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Removal of Scotch Broom from Point Reyes National Seashore Gears Up

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Date: January 26, 2011
Contact: John A. Dell’Osso, 415-464-5135
Contact: Lisa Michl, 415-464-5201

Volunteers removing scotch broom. Photo courtesy of Lisa Michl
Volunteers removing scotch broom with a Weed Wrench.

Point Reyes National Seashore has recently begun a daunting project: to remove Scotch broom (Cytisus scoparius) from the Seashore in the next four years. This invasive plant has been in the park for over 35 years and threatens native habitats, including several rare plants and threatened and endangered wildlife. This species also changes soil chemistry, which alters plants that can grow nearby. By removing this plant, we open up room for native species to repopulate.

Scotch broom covers over 270 acres spread across 2,500 acres of the park. The main area is bound by the Estero and located south of Pierce Point Road, west of Mt. Vision Road, and north of Limantour Road. Most of the area is covered in scattered patches, but in the center is the core area, where a thick stand of seven foot tall Scotch broom looms. The project will be divided into two parts, with the first two years focusing on the outer areas and the last two on the inner core, located on the peninsula where N Ranch is located.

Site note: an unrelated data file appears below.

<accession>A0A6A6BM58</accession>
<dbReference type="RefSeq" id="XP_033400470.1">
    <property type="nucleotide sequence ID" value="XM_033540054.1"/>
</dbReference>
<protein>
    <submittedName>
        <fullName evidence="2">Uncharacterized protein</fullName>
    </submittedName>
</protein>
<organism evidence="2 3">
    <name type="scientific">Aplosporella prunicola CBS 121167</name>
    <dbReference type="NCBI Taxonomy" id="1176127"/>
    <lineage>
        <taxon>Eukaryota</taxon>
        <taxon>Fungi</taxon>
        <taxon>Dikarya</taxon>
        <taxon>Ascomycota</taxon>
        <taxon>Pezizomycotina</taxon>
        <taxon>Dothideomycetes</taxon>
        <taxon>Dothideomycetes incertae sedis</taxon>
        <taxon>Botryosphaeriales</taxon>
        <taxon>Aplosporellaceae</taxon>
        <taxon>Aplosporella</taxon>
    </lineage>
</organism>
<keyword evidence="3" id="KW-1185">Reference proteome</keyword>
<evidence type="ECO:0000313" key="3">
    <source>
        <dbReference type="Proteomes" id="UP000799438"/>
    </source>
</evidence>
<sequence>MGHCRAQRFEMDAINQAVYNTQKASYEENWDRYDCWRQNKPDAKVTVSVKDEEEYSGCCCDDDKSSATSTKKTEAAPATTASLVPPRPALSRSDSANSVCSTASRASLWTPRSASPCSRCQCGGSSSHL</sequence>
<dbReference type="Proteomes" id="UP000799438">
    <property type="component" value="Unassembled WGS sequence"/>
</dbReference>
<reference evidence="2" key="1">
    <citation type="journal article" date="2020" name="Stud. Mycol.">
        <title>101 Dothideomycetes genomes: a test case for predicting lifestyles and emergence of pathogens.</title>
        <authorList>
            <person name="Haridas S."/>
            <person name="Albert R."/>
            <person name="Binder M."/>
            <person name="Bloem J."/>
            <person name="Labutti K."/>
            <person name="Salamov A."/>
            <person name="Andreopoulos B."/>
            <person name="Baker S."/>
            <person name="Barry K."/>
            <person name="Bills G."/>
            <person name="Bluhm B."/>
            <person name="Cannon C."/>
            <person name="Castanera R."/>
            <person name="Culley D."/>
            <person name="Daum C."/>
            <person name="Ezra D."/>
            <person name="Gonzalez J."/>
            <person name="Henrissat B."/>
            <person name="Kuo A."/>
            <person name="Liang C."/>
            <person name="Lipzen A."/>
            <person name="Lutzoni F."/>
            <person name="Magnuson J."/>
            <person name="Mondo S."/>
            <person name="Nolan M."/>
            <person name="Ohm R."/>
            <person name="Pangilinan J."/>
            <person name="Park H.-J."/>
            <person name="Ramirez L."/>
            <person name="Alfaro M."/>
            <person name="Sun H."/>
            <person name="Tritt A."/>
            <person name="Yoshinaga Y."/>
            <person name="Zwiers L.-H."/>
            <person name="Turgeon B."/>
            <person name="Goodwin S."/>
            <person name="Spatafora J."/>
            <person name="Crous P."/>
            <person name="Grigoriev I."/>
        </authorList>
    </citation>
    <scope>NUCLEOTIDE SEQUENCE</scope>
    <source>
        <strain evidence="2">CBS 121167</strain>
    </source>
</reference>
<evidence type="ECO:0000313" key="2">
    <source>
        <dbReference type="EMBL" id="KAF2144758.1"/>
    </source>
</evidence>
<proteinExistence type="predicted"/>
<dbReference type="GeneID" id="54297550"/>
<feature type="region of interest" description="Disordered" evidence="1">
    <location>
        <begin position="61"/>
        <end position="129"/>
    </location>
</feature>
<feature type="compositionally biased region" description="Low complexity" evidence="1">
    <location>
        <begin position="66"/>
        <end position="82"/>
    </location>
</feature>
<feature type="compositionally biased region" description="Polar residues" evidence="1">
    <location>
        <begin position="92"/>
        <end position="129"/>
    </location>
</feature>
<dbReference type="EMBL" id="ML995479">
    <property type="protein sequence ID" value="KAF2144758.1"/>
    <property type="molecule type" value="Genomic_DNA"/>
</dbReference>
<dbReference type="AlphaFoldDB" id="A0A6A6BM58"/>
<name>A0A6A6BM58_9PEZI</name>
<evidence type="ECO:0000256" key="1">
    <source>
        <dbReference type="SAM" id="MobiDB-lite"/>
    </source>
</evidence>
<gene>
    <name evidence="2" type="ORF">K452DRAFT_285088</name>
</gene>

A team of park staff, volunteers, interns, and contractors have been tirelessly working since November to remove this tough plant. To date, over 66,000 plants have been pulled on approximately 100 acres. A variety of tools will be used to remove plants, including mechanical removal which is done with a tool called a Weed Wrench™. This tool is used to grasp the stem of the plant and yank it out of the dirt, roots intact.

A little more than 100 infested acres remain in the first part of the project. Each mature plant that is removed eliminates over 10,000 seeds from the seed bank. Come join others in the fight against Scotch broom by volunteering on Sunday, January 30 at 9:00 a.m. Meet at the Bear Valley Visitor Center. Directions to the Bear Valley Visitor Center.

If you would like more information about this topic, please contact Lisa Michl at 415-464-5201 or by e-mail.


Did You Know?

Fog-filled valley with yellow twilight glow over a ridge in the background. © John B. Weller.

The rich, lush environment of Point Reyes heavily depends on the fog. During rainless summers, fog can account for 1/3 of the ecosystem's water input. But recent studies have indicated that there has been about a 30 percent reduction in fog during the last 100 years here in coastal California. More...